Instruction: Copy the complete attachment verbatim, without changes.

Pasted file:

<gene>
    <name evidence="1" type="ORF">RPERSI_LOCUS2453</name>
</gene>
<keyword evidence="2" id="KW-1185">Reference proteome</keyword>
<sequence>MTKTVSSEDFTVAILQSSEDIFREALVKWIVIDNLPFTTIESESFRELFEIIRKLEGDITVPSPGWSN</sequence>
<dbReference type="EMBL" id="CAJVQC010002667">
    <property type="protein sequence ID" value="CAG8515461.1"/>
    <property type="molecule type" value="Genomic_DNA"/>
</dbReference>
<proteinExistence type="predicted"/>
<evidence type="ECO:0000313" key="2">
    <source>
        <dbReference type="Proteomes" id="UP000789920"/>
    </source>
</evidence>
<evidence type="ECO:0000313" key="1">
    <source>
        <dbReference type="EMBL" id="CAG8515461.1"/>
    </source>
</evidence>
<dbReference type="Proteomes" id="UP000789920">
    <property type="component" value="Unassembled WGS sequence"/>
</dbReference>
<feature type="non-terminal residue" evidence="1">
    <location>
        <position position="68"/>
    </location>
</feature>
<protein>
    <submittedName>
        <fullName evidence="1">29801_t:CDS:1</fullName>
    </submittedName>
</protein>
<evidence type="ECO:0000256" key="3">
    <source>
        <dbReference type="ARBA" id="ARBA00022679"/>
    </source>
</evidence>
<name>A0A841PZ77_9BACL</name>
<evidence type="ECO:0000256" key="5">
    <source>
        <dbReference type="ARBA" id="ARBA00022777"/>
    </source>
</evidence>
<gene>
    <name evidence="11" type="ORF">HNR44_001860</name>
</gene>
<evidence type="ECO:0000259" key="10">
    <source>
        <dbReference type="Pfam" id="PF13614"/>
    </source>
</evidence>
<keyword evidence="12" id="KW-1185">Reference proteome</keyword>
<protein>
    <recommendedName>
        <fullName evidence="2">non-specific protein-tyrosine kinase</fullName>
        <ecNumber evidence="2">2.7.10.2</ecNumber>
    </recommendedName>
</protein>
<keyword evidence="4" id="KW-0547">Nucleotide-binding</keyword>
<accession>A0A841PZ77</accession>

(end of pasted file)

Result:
<gene>
    <name evidence="1" type="ORF">RPERSI_LOCUS2453</name>
</gene>
<keyword evidence="2" id="KW-1185">Reference proteome</keyword>
<sequence>MTKTVSSEDFTVAILQSSEDIFREALVKWIVIDNLPFTTIESESFRELFEIIRKLEGDITVPSPGWSN</sequence>
<dbReference type="EMBL" id="CAJVQC010002667">
    <property type="protein sequence ID" value="CAG8515461.1"/>
    <property type="molecule type" value="Genomic_DNA"/>
</dbReference>
<proteinExistence type="predicted"/>
<evidence type="ECO:0000313" key="2">
    <source>
        <dbReference type="Proteomes" id="UP000789920"/>
    </source>
</evidence>
<evidence type="ECO:0000313" key="1">
    <source>
        <dbReference type="EMBL" id="CAG8515461.1"/>
    </source>
</evidence>
<dbReference type="Proteomes" id="UP000789920">
    <property type="component" value="Unassembled WGS sequence"/>
</dbReference>
<feature type="non-terminal residue" evidence="1">
    <location>
        <position position="68"/>
    </location>
</feature>
<protein>
    <submittedName>
        <fullName evidence="1">29801_t:CDS:1</fullName>
    </submittedName>
</protein>
<evidence type="ECO:0000256" key="3">
    <source>
        <dbReference type="ARBA" id="ARBA00022679"/>
    </source>
</evidence>
<name>A0A841PZ77_9BACL</name>
<evidence type="ECO:0000256" key="5">
    <source>
        <dbReference type="ARBA" id="ARBA00022777"/>
    </source>
</evidence>
<gene>
    <name evidence="11" type="ORF">HNR44_001860</name>
</gene>
<evidence type="ECO:0000259" key="10">
    <source>
        <dbReference type="Pfam" id="PF13614"/>
    </source>
</evidence>
<keyword evidence="12" id="KW-1185">Reference proteome</keyword>
<protein>
    <recommendedName>
        <fullName evidence="2">non-specific protein-tyrosine kinase</fullName>
        <ecNumber evidence="2">2.7.10.2</ecNumber>
    </recommendedName>
</protein>
<keyword evidence="4" id="KW-0547">Nucleotide-binding</keyword>
<accession>A0A841PZ77</accession>